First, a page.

BITLSHIFT: Excel Formulae Explained

The BITLSHIFT function in Excel is a powerful tool that allows users to manipulate binary data in unique ways. This function, which stands for "binary left shift," is part of Excel's suite of bitwise operations, which perform actions on binary numbers at the bit level. Understanding how to use the BITLSHIFT function can open up new possibilities for data analysis and manipulation in Excel.

Understanding Binary Numbers

Before diving into the specifics of the BITLSHIFT function, it's important to have a basic understanding of binary numbers. Binary is a number system that uses only two digits: 0 and 1. Each digit in a binary number represents a power of 2, starting from the rightmost digit (also known as the least significant bit) and moving left.

For example, the binary number 101 represents the decimal number 5. This is because the rightmost digit represents 2^0 (or 1), the middle digit represents 2^1 (or 2), and the leftmost digit represents 2^2 (or 4). By adding up the values represented by the 1s in the binary number (4 and 1), we get the decimal number 5.

What is the BITLSHIFT Function?

The BITLSHIFT function in Excel is a bitwise operation that shifts the bits of a binary number to the left by a specified number of places. The syntax for the function is BITLSHIFT(number, shift_amount), where "number" is the decimal number you want to shift and "shift_amount" is the number of places to shift the bits.

When you shift the bits of a binary number to the left, you're effectively multiplying the number by 2 for each place you shift. This is because each place in a binary number represents a power of 2, so moving a bit to the left increases its value by a factor of 2.

How to Use the BITLSHIFT Function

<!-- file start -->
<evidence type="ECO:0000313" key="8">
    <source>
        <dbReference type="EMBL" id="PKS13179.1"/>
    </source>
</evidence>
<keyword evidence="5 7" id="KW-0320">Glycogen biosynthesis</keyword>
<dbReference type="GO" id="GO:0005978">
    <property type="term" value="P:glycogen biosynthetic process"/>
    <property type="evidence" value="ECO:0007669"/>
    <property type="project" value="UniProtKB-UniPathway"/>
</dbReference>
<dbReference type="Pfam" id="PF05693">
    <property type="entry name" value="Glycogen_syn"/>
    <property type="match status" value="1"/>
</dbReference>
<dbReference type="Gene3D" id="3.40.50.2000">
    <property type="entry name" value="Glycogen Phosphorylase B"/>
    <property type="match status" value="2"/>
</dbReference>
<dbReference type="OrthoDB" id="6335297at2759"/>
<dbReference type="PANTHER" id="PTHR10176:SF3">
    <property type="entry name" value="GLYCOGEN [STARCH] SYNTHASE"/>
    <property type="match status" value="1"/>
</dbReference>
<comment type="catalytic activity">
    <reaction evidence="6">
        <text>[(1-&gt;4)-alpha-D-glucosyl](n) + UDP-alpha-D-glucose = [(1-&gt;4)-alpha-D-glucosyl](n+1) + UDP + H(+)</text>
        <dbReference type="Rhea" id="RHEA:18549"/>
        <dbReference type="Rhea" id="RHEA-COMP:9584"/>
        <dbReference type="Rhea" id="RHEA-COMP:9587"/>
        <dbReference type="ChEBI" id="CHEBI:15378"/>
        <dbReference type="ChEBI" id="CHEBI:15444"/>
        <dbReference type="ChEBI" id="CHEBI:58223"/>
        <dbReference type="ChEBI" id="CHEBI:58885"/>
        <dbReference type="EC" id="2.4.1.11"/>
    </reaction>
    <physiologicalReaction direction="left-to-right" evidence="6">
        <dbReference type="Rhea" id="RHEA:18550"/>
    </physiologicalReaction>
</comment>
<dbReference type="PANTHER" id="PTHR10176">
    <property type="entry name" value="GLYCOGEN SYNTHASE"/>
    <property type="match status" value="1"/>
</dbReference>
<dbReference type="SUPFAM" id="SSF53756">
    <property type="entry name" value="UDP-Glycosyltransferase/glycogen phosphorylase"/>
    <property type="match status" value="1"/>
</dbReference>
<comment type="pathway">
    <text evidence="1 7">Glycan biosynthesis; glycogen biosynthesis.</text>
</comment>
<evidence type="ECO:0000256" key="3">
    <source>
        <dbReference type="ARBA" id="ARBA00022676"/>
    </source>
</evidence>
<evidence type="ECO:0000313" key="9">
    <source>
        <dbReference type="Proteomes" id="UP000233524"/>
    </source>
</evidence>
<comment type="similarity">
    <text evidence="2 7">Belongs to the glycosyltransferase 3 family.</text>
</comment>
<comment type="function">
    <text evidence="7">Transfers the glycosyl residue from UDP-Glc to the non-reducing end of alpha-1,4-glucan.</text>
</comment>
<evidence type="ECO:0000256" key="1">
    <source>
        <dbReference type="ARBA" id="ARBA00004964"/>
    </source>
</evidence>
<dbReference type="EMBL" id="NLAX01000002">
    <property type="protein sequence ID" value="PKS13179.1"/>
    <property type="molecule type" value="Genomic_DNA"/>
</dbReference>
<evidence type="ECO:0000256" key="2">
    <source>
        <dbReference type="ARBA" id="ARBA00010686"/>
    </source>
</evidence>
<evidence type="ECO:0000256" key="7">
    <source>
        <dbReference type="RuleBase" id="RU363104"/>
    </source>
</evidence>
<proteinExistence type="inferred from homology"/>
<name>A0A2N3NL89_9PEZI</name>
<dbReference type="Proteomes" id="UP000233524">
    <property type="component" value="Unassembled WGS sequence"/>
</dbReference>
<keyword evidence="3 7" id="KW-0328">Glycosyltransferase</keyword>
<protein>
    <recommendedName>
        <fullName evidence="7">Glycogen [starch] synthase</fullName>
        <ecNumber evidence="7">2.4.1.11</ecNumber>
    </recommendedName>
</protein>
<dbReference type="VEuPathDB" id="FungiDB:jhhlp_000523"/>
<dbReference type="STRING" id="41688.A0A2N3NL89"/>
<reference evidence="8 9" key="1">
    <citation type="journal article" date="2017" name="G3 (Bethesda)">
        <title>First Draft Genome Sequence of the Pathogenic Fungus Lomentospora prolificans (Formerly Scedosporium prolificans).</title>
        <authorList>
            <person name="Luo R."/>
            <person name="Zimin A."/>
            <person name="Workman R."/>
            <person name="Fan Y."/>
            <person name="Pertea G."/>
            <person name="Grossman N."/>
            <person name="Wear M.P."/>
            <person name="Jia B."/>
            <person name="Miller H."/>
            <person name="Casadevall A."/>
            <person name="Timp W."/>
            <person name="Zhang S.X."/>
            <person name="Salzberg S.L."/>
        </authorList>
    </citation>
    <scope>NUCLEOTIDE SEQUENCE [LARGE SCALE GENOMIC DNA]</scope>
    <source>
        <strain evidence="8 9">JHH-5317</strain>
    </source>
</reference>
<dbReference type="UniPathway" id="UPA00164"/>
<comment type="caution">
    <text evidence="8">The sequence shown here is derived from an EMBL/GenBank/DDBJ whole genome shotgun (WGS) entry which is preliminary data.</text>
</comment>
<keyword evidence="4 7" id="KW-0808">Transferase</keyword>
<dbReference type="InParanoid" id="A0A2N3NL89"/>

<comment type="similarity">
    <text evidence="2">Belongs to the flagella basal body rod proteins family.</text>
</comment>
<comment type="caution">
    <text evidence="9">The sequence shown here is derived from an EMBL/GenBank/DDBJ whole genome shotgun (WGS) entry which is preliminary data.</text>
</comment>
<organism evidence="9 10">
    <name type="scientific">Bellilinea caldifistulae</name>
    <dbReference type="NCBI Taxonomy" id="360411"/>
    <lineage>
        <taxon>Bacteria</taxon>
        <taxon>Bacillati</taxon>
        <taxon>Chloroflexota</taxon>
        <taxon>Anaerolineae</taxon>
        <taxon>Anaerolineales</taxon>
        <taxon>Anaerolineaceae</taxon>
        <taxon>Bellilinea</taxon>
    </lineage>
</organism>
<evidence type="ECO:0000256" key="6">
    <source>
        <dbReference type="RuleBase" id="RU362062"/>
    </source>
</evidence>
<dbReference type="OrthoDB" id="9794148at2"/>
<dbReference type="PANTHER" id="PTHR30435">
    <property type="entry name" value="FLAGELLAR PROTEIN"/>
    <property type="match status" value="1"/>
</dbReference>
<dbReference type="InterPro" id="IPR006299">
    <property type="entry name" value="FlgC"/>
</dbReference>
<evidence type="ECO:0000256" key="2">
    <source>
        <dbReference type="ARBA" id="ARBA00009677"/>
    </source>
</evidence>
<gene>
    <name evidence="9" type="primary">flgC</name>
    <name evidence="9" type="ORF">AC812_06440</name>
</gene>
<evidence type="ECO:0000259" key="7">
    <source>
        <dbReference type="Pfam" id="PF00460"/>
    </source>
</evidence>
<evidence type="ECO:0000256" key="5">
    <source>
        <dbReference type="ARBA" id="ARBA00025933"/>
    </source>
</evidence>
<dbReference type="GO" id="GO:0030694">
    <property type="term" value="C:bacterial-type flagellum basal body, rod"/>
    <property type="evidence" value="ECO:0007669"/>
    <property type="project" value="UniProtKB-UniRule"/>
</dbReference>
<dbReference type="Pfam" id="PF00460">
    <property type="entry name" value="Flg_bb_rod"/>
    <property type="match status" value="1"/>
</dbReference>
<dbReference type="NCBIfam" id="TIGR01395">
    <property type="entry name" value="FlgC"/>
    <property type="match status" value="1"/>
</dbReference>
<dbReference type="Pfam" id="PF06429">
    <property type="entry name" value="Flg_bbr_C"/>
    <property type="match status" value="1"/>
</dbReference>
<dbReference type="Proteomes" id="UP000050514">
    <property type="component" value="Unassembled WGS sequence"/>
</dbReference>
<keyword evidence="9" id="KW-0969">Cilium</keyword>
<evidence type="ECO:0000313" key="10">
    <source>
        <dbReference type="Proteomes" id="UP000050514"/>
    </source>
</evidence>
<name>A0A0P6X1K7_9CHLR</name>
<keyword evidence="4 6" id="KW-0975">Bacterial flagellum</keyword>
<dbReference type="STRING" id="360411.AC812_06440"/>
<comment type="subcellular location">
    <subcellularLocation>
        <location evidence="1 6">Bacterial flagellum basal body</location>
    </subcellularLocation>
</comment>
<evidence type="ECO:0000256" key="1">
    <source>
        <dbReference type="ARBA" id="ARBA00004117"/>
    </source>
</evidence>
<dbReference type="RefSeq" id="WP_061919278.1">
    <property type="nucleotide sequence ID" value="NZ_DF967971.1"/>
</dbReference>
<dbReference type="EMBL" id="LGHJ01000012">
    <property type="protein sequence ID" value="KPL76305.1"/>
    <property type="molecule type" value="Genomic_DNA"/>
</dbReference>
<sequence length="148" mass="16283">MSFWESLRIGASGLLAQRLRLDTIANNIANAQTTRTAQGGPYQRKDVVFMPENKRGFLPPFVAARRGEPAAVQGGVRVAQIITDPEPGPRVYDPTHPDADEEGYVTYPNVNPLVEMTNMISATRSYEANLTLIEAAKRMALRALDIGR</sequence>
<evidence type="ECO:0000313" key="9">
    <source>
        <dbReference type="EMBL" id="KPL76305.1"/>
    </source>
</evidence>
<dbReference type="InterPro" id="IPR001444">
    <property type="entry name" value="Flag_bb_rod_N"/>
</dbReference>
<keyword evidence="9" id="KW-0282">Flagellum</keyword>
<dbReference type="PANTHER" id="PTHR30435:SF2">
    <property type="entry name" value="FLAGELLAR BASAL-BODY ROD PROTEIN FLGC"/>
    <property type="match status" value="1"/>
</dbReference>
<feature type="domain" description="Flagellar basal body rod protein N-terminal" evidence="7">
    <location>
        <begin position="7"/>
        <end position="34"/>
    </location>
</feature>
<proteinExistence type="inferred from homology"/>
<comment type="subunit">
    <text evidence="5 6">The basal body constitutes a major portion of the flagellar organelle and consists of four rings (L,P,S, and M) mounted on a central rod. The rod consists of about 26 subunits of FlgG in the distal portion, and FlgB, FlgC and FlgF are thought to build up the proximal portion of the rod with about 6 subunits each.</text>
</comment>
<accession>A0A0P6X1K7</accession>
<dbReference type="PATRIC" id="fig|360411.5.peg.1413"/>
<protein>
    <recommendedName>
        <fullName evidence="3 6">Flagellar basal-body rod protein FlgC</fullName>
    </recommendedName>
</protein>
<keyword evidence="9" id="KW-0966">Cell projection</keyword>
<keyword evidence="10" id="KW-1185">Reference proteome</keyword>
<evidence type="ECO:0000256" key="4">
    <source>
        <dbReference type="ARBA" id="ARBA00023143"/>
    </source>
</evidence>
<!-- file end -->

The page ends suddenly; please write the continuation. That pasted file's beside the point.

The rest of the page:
To use the BITLSHIFT function in Excel, you'll need to enter it as part of a formula in a cell. For example, if you wanted to shift the bits of the decimal number 5 to the left by 2 places, you would enter the following formula: =BITLSHIFT(5, 2).

When you press Enter, Excel will calculate the result and display it in the cell. In this case, the result would be 20. This is because shifting the bits of the binary number 101 (which represents the decimal number 5) to the left by 2 places results in the binary number 10100, which represents the decimal number 20.

Practical Applications of the BITLSHIFT Function

The BITLSHIFT function can be used in a variety of ways to manipulate and analyze data in Excel. For example, you can use it to quickly multiply numbers by powers of 2, which can be useful in calculations involving binary data.

Another potential use for the BITLSHIFT function is in the creation of custom functions or formulas. By combining BITLSHIFT with other Excel functions, you can create powerful formulas that perform complex calculations and data manipulations.

Limitations and Considerations

While the BITLSHIFT function is a powerful tool, it's important to be aware of its limitations. The function can only shift bits to the left, not to the right. If you need to shift bits to the right, you'll need to use the BITRSHIFT function instead.

Additionally, the BITLSHIFT function can only handle decimal numbers up to 281474976710655 (or 2^48 - 1). If you try to shift a larger number, Excel will return a #NUM! error.


The BITLSHIFT function in Excel is a versatile tool that can be used to manipulate binary data in a variety of ways. By understanding how this function works and how to use it, you can unlock new possibilities for data analysis and manipulation in Excel.

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